So the other day, Ellis and I were in the Star delivery van, headed east more or less with a view of Napeague Harbor out of the driver’s-side window. Spotting a knot of gulls wheeling and diving into the harbor, Eliis asked me to explain.
“They are on bait,” I began, then launched into something that went a bit like this: “By Jesus, bub. They’re bustin’ water. Get your butt down the habah and throw your loine out there, by Jesus,” and so on.
Ellis turned and with a puzzled look on his face asked, “Dad, what are you doing?”
“Talkin’ Bonac,” I replied, crestfallen.
Ellis started eighth grade at East Hampton Middle School this week in the same building on Newtown Lane where I went to school, as did my father. Talking Bonac was just something my friends and I did whenever most anything having to do with the water or fish came up.
For those readers, like Ellis, who might not know, Bonac is a lot of things — a place, a way of life, and a dialect — all of them fading as time goes on. Bonac has, or maybe had, its own words for things. A yellow Lab we had in the house growing up was named Wickus, which my father said was an old term for, more or less, a dirty old man.
To outsiders’ ears, Bonac sounds a little like a form of English as it might have been in the 16th and 17th centuries. Similar micro-dialects, as linguists sometimes describe them, are spoken in a few coastal communities; you can hear traces of it in Maine, for example, and in some watery parts of the Carolinas. The East Hampton Library Long Island Collection has recordings of interviews with Bonackers that give a good sense of what it sounds like. There are similar video archives at LTV Studios and online.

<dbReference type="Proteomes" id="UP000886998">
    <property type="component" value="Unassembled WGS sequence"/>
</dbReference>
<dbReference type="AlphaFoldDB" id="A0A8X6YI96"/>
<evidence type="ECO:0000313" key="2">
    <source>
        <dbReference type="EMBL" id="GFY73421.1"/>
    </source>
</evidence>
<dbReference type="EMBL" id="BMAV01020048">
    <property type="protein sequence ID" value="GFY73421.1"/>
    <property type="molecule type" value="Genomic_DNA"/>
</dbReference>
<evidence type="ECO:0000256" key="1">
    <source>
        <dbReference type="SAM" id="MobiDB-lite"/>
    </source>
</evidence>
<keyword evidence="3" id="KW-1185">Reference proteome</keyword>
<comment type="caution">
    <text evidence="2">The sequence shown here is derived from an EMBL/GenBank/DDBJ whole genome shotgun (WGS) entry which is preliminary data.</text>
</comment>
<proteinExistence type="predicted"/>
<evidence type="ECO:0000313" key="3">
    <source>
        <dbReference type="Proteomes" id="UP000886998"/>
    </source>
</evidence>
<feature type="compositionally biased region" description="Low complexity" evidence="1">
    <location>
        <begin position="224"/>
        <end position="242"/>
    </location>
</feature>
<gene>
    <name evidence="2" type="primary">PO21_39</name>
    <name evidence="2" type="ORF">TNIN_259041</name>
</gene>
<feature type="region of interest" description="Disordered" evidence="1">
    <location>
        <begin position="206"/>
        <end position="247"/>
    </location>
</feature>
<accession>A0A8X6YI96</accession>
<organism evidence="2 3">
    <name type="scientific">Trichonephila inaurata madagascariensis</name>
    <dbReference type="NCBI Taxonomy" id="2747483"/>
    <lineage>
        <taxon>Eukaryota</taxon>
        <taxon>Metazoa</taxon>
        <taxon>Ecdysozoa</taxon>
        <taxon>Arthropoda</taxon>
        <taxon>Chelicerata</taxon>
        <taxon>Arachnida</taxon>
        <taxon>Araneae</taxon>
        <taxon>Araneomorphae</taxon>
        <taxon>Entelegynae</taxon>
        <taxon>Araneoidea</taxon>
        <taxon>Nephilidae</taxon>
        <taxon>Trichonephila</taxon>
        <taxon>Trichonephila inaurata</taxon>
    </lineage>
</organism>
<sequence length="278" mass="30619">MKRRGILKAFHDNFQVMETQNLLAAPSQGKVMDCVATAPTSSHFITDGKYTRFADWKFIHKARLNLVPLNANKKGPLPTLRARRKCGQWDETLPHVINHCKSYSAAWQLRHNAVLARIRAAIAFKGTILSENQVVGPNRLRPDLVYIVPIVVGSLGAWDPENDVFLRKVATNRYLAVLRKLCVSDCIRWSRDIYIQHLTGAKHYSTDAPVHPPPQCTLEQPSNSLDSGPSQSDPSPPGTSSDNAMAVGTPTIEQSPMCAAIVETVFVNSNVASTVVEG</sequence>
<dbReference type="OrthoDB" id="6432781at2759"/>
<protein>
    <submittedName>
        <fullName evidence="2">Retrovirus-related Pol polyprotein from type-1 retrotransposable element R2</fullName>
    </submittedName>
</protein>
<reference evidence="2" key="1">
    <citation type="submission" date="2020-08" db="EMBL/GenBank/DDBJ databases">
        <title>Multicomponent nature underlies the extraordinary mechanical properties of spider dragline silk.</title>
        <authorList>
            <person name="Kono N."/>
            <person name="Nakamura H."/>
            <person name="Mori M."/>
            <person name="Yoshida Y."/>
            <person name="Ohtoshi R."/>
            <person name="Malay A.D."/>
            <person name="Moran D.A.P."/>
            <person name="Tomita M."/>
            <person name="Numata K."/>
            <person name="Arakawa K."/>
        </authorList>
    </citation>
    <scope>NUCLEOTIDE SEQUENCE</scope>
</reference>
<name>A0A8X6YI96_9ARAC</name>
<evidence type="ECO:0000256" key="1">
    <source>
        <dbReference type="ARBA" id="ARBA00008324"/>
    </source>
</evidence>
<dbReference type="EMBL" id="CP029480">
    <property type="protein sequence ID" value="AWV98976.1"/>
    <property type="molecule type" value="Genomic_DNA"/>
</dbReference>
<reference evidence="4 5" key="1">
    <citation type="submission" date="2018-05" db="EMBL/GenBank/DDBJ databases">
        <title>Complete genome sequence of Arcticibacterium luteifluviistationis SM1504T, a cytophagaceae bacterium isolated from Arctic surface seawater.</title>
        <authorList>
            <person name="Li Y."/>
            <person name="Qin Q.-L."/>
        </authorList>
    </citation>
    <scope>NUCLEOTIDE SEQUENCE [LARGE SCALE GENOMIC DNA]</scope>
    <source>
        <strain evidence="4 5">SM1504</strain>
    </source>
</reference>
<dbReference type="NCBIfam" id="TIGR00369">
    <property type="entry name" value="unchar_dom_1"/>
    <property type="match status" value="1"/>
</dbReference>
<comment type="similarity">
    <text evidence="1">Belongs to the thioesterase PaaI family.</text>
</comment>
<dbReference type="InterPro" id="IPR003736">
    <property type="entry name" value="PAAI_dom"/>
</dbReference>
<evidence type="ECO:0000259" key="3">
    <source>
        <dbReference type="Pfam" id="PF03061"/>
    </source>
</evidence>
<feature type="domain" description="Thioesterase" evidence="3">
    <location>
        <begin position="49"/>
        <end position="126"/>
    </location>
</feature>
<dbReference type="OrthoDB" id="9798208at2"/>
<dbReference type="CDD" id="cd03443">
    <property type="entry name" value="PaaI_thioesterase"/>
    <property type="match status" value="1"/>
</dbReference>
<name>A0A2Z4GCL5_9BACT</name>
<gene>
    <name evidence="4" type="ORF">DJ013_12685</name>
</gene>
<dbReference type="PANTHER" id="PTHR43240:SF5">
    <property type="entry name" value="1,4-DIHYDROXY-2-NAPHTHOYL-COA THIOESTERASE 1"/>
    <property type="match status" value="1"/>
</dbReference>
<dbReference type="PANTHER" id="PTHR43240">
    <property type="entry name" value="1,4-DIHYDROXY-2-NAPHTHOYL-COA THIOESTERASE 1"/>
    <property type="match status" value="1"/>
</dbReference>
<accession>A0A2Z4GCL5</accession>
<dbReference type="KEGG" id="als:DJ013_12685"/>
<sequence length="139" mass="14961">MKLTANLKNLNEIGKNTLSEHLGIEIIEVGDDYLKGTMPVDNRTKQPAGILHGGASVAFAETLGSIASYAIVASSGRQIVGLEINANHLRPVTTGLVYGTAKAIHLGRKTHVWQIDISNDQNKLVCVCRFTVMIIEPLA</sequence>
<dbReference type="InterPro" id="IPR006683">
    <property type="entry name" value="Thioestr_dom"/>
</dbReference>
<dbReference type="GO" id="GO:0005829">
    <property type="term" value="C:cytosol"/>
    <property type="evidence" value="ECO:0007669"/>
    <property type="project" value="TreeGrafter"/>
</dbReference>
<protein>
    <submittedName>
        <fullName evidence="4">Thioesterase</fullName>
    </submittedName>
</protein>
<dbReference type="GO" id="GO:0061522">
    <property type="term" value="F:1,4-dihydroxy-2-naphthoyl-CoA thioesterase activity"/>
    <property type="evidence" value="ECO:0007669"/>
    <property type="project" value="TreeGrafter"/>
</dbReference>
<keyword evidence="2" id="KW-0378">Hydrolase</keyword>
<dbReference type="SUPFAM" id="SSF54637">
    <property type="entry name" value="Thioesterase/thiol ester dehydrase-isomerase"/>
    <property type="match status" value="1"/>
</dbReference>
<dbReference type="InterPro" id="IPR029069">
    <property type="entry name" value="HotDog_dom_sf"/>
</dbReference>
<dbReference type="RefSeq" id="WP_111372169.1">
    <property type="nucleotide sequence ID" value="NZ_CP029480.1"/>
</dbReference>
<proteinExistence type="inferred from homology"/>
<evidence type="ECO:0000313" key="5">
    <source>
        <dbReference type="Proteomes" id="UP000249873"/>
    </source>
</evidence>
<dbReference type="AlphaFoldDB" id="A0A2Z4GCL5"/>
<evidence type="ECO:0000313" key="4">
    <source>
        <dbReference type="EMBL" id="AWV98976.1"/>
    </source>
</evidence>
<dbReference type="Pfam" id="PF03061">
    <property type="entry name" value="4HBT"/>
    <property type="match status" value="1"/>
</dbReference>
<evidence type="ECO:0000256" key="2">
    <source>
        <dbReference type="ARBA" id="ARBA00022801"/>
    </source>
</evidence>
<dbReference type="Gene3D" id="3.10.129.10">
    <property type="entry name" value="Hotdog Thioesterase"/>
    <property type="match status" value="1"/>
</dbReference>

We speak differently out here. To this day, people I meet from away are surprised when I say that I am from Long Island. “But you don’t sound like you’re from lawn-guy-land,” they say, which is true. Our language roots go back to the early British colonists, not the Dutch, whose influence can be heard UpIsland, that is, west of the Wainscott Post Office, in words like coffee and office.
In other water-related news, Peter Mendelman of the Harbor Marina clan read my column last week about the oily stink from under the floorboards of my sloop (from an old Dutch word), Cerberus. A nicely tissue-paper-wrapped bottle, accompanied by a thoughtful note, arrived in my office late the day after publication.
“I hope you enjoy,” Peter had written. It didn’t feel like wine; the neck was too short. Was it rum or a fine gin?
I took off the tissue paper. It was a quart of citrus-scented bilge cleaner.
“Ha ha ha excellent vintage,” I texted.
“Cheers! Bottoms up!” Peter replied.
The boat smells better already.